"The c-countryside of D-Derbyshire sounds very f-fine," she said. "I am s-surprised that S-Sir Anthony can s-spend so much time in T-Town when he has s-such a magnificent estate. H-he only goes to the c-country for the s-sporting months and s-spends the entire s-season in London."

"That may change when he marries," said Gillingsworth encouragingly.

"D-do you really th-think so?"

"If I were married I would spend all my time in the country and barely ever come to Town again."

Lavinia began to laugh until tears rolled down her cheeks.

"What did I say that was so very amusing?" he asked, slightly affronted.

"I c-cannot even imagine y-you in the country, with y-your pale yellow b-breeches and camellia w-waistcoats."

"That particular shade was called water lily. And of course you cannot imagine it, because in the country one wears quite different colours, I assure you. Fawn breeches. The waistcoat a mossy green. A tourmaline tie pin in a cravat the colour of freshly separated cream."

Lavinia set off into peals of laughter again. "Oh I d-do want to see it, I r-really d-do."

"And if I have my way you shall," said the marquis, putting down his fork and almost stalking from the room, if any movement as elegant as his could be called stalking.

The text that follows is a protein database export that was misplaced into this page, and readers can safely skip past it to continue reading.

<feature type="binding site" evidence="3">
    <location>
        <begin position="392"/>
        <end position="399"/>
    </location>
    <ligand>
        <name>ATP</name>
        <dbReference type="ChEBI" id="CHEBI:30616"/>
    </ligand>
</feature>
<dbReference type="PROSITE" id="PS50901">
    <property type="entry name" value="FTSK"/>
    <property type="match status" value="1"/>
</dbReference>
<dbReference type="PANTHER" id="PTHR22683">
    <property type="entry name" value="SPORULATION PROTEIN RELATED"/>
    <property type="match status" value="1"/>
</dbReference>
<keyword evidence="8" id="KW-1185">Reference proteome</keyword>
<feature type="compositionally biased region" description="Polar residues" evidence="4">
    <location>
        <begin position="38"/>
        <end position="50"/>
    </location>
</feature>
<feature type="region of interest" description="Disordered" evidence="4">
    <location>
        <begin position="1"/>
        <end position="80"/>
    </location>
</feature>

Lavinia looked after him, hoping that she had not hurt his feelings, and then burst out laughing once more.


One evening, at a ball at Lady Asterly's, Lavinia found herself upon the terrace with Sir Anthony. The night was warm and the sky was full of stars. He had offered to fetch her a shawl but she had declined.

"I-isn't the sky g-glorious?" she asked, as she leaned upon the balustrade.

"I wish you would cure yourself of that stutter."

She blushed. The marquis had been quite ruthless about her stutter that first week of their acquaintance, but ever since her come-out ball he had left off mentioning it at all. Sir Anthony, on the other hand, seemed to bring it up more often than before. All that did was discourage her from speaking. He did not seem to mind, but she was not able to share as many of her thoughts with him as she would have liked. She could say anything at all to Gilly without fear of criticism. But she was only able to bring herself to call the marquis Gilly in her head.

"Sorry," she said, as carefully as she possibly could.

He smiled at her, and all her cares slipped away. "You do not need to speak. You look perfectly beautiful standing there in the starlight." He drew closer to her and then whispered a soft, "Damn," under his breath.

She looked up, startled.

"It's that dashed Bond Street beau of yours."

She turned and smiled when she saw the marquis approaching. "You m-mean Lord G-Gillingsworth," she amended.